Public Outcry over Voyeuristic Livestream Cameras in China

Public Outcry over Voyeuristic Livestream Cameras in China
Photo Credit:Corbis/達志影像

What you need to know

Diners and gym goers notched up thousands of views thanks to secret live streaming of Qihoo 360 cameras.

Revelations that restaurants around the country livestream their customers while they eat has prompted widespread panic about privacy – and put the camera provider under public scrutiny.

Chinese anti-virus software developer Qihoo 360 found itself at the center of a public relations crisis this week when a blogger discovered that restaurants, internet cafés and gyms in Beijing livestream their customers using surveillance cameras provided by the company, which are then posted on Qihoo 360’s online platform, Waterdrop Livestream, without their knowledge.

In one case, blogger Chen Feifei wrote in her viral article, livestream viewers attacked a young woman and a middle-aged man who were eating together at a hot pot restaurant, speculating that the woman might be his mistress. Chen also claimed she had tracked down some of the stores and had been told by their owners that the cameras were provided by Qihoo 360 for free.

The revelation that consumers were exposed to ubiquitous surveillance and subject to privacy invasions has ignited a public outcry – a relative rarity in China, where citizens are often less concerned about privacy than their Western counterparts. By the morning of Dec. 7, the article had been read over 100,000 times, the maximum number of reads messaging app WeChat displays. “Corrupt product, corrupt people. I wonder how the laws will punish them,” reads one of the most upvoted comments.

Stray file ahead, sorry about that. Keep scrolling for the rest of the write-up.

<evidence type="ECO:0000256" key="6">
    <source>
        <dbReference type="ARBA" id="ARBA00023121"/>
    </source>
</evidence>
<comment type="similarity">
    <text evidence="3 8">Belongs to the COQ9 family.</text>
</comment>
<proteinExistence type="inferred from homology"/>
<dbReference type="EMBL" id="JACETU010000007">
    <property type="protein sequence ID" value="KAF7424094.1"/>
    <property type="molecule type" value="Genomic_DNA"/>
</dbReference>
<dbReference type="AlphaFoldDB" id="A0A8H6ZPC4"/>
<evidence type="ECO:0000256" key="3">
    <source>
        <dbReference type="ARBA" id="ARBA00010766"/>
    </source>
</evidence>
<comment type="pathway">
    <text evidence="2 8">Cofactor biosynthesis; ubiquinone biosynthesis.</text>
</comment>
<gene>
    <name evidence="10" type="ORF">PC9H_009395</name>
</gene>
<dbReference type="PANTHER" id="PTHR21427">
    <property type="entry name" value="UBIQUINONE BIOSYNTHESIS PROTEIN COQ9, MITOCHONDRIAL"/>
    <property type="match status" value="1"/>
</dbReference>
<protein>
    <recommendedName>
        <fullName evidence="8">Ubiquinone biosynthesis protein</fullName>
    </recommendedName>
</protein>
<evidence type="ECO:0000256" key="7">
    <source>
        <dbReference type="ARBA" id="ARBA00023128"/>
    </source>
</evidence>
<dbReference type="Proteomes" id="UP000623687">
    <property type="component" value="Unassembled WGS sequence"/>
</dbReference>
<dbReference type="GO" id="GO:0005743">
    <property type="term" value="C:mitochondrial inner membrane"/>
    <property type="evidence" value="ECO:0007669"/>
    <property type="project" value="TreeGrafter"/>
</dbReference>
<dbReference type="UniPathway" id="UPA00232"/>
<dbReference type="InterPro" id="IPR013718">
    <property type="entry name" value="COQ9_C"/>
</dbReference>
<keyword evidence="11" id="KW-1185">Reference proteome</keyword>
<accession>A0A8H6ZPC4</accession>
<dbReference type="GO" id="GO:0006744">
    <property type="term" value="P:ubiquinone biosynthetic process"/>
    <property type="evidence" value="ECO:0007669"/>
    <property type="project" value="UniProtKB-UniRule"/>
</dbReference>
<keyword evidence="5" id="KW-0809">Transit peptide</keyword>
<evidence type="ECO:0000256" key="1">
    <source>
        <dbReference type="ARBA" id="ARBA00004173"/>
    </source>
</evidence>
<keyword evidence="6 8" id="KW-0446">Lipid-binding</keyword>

But Qihoo 360 has vehemently denied any wrongdoing, saying in a statement on Dec.12 that it did not give out surveillance cameras for free, and that it was up to the stores to turn on the live streaming function so they could advertise themselves to potential customers online. The company recommends that stores display a clearly visible notice that the area was being live streamed – but apparently some had failed to do so.

The company added that Waterdrop Livestream will delete content that infringes on people’s privacy and put rule-breakers on its blacklist. On the afternoon of Dec. 14, Sixth Tone found that even videos as mundane as commercial kitchens could easily attract more than 100,000 viewers. By time of publication, however, all videos posted by businesses had been taken down from Waterdrop Livestream’s website.

The saga culminated in Qihoo 360’s chairman, Zhou Hongyi, offering a bounty in bitcoin for information on who is behind Chen, whom he alleged was paid to attack the company. Chen later fired back, saying no one was backing her, and that she would sue Zhou for libel “when the time is right.”

It’s not the first time Qihoo 360 and Waterdrop Livestream have been accused of invading people’s privacy. Earlier this year, the company came under fire after reports of hundreds of channels from inside Chinese classrooms could be viewed by anyone, at all hours of the day. Those videos were later taken down.

Stock prices of SJEC Corp., an elevator maker bought by Qihoo 360 in November for 50.4 billion yuan (US$7.6 billion) so that it could return to the Chinese stock market through a backdoor listing, opened at a 2 percent loss on Thursday morning.

The News Lens has been authorized to repost this article. The piece was first published on Sixth Tone here. Sixth Tone covers trending topics, in-depth features, and illuminating commentary from the perspectives of those most intimately involved in the issues affecting China today. It belongs to the state-funded Shanghai United Media Group.

TNL Editor: David Green